Let me introduce myself. My name is Rumor, I am a nearly 2 year old Black Lab. I was named for the Greek Goddess of the same name. She was a swift-footed goddess who delivered messages…not always truthfully. In other words she was rather capricious and spirited. Yes, that’s a good name for a female Lab!
Like most pups, I love running around, love being with my people and most of all, I love food. If left up to me, I’d most likely eat all day. That’s where you come in. You need to make sure I don’t get too much food. And the food I do get should be healthy, just like for you humans. Since my breed has a tendency to get pudgy, my mom and dad feed me weight control food. I have my own treats and don’t get much in the way of human food. Makes sense ‘cause I’m not human!
We dogs need exercise and lots of it. I take my mom on running/playing outings twice a day, regardless of the weather. We’ve seen many a sunrise together so she can fit it in before she leaves for work. Then, as soon as she gets home, we go out again. I have her trained, but believe me, it was not an easy thing to accomplish. It helps to have fields across the street from the house, but you can get a good workout right in your own backyard. And during the day, my dad takes me for a long walk through our neighborhood. So you can see, my humans are quite trained. Anyone can train their human like I did but it does take perseverance. Here’s what you do:
Step 1. Look cute. We do that naturally. We’re dogs.
Step 2. Sit by the door, looking longingly at it. Nudge your leash if it conveniently hanging on the knob. If not, try to get a hold of it and carry it to the door. Humans love when we do things they think are smart.
Step 3. Whimper softly, looking back into those human eyes. Humans tend to melt pretty easily.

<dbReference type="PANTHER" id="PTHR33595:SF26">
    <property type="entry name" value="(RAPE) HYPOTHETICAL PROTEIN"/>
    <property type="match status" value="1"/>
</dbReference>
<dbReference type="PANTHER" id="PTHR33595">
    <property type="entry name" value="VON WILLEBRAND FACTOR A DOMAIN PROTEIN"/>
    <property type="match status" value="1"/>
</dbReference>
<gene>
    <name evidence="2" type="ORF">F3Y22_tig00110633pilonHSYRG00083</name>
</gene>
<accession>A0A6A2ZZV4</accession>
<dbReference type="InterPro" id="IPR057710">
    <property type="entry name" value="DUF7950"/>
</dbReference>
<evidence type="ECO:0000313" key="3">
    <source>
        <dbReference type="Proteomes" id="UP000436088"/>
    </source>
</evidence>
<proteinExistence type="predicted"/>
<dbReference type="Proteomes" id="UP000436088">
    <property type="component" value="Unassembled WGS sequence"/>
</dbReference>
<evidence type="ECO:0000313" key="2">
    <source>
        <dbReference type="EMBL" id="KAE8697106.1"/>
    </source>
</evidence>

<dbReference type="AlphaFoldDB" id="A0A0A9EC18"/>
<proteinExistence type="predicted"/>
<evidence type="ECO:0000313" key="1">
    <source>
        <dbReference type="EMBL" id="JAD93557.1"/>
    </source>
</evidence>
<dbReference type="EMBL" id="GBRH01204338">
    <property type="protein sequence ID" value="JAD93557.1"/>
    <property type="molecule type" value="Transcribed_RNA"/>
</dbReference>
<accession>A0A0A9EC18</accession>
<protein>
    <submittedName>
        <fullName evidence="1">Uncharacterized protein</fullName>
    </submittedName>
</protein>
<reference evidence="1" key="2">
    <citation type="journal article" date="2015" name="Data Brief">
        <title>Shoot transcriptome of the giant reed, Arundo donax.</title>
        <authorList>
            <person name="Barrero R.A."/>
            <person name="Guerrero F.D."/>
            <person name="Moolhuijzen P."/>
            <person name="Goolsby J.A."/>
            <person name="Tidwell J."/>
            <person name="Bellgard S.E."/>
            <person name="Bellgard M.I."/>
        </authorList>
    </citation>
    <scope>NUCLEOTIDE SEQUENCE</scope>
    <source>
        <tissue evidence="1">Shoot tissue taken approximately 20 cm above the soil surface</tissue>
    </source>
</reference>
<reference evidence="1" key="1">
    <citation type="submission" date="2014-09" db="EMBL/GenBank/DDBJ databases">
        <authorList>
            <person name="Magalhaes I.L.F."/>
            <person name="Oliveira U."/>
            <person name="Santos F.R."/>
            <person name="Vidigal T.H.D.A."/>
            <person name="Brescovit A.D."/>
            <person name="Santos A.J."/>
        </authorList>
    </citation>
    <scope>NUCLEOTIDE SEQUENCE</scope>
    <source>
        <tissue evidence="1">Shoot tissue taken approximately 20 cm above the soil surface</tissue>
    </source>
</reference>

Repeat those steps. Often. Constantly. Until they get the message.
If steps 1 through 3 did not work, some dogs think it’s time to bring in the big guns. I have some friends who have resorted to desperate measures to get this point across – I don’t recommend this. Things like chewing up shoes, scratching destructively at the door, tearing up the yard, incessant barking – all destructive ways to relay the need for exercise – are ways of relieving pent-up energy but generally speaking, those kinds of tactics don’t lead to the desired result.
This is why I’m here – to let people know that we pooches struggle with our weight too but unlike humans, we cannot fight it on our own. When they adopted us, they adopted the responsibility to love us and care for us. So they have to make sure we get the exercise we need. Obesity in dogs is not good. According to Petplace.com, between 25% and 40% of dogs are overweight. When we’re overweight, it gets to be tough on our hearts and of course, on our joints. Many of us are prone to hip problems and carrying around extra weight can really cause us problems.
And remember we’re all different. I’m a Lab. I need to run. A lot. And I’m working hard to train my mom while I’m at it. She’s doing pretty well, I must say. But other breeds have different needs. I hope you will take the time to get to know us as individuals.
So you can see, it’s important that we pups get our exercise. You don’t need to take us to large fields to get exercise. We can play in our own backyards, or even inside the house if need be. Frisbee, tennis balls & sticks are all great for a good game of fetch. We are not picky. A walk around the neighborhood or a cross country run – we just love being outside and spending time with you. One other thing. Remind your mom and dad to take a plastic bag along on the trip. I don’t like to leave ‘evidence’ behind.
Oh, and not that I’m a fan, particularly, but don’t forget that cats can get overweight too. So make sure to play with your feline friends, don’t overfeed them and keep them fit and trim.
After all, a healthy pet is a happy pet.